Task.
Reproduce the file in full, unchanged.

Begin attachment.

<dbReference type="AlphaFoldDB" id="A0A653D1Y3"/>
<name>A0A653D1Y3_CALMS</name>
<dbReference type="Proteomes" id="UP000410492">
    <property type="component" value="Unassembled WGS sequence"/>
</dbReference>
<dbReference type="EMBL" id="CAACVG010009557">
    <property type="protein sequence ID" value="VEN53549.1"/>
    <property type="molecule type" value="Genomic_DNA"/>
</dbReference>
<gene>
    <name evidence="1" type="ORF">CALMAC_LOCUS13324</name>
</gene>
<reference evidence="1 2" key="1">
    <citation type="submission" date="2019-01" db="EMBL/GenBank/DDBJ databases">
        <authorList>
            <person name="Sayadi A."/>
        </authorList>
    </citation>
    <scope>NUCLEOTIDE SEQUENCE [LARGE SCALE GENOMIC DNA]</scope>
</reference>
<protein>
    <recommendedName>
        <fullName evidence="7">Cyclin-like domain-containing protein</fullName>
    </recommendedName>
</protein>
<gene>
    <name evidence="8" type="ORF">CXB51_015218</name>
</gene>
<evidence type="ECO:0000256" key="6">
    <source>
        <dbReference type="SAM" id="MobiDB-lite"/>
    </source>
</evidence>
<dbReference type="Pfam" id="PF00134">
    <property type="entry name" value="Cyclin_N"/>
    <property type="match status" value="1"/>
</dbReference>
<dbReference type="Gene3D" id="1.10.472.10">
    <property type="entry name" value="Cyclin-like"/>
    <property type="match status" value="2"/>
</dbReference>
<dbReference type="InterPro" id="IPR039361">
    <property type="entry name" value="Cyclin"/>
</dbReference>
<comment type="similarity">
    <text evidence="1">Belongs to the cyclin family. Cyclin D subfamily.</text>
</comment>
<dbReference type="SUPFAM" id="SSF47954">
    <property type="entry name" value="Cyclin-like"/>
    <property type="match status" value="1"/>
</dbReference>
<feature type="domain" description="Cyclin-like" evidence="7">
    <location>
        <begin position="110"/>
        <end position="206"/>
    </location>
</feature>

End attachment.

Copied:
<dbReference type="AlphaFoldDB" id="A0A653D1Y3"/>
<name>A0A653D1Y3_CALMS</name>
<dbReference type="Proteomes" id="UP000410492">
    <property type="component" value="Unassembled WGS sequence"/>
</dbReference>
<dbReference type="EMBL" id="CAACVG010009557">
    <property type="protein sequence ID" value="VEN53549.1"/>
    <property type="molecule type" value="Genomic_DNA"/>
</dbReference>
<gene>
    <name evidence="1" type="ORF">CALMAC_LOCUS13324</name>
</gene>
<reference evidence="1 2" key="1">
    <citation type="submission" date="2019-01" db="EMBL/GenBank/DDBJ databases">
        <authorList>
            <person name="Sayadi A."/>
        </authorList>
    </citation>
    <scope>NUCLEOTIDE SEQUENCE [LARGE SCALE GENOMIC DNA]</scope>
</reference>
<protein>
    <recommendedName>
        <fullName evidence="7">Cyclin-like domain-containing protein</fullName>
    </recommendedName>
</protein>
<gene>
    <name evidence="8" type="ORF">CXB51_015218</name>
</gene>
<evidence type="ECO:0000256" key="6">
    <source>
        <dbReference type="SAM" id="MobiDB-lite"/>
    </source>
</evidence>
<dbReference type="Pfam" id="PF00134">
    <property type="entry name" value="Cyclin_N"/>
    <property type="match status" value="1"/>
</dbReference>
<dbReference type="Gene3D" id="1.10.472.10">
    <property type="entry name" value="Cyclin-like"/>
    <property type="match status" value="2"/>
</dbReference>
<dbReference type="InterPro" id="IPR039361">
    <property type="entry name" value="Cyclin"/>
</dbReference>
<comment type="similarity">
    <text evidence="1">Belongs to the cyclin family. Cyclin D subfamily.</text>
</comment>
<dbReference type="SUPFAM" id="SSF47954">
    <property type="entry name" value="Cyclin-like"/>
    <property type="match status" value="1"/>
</dbReference>
<feature type="domain" description="Cyclin-like" evidence="7">
    <location>
        <begin position="110"/>
        <end position="206"/>
    </location>
</feature>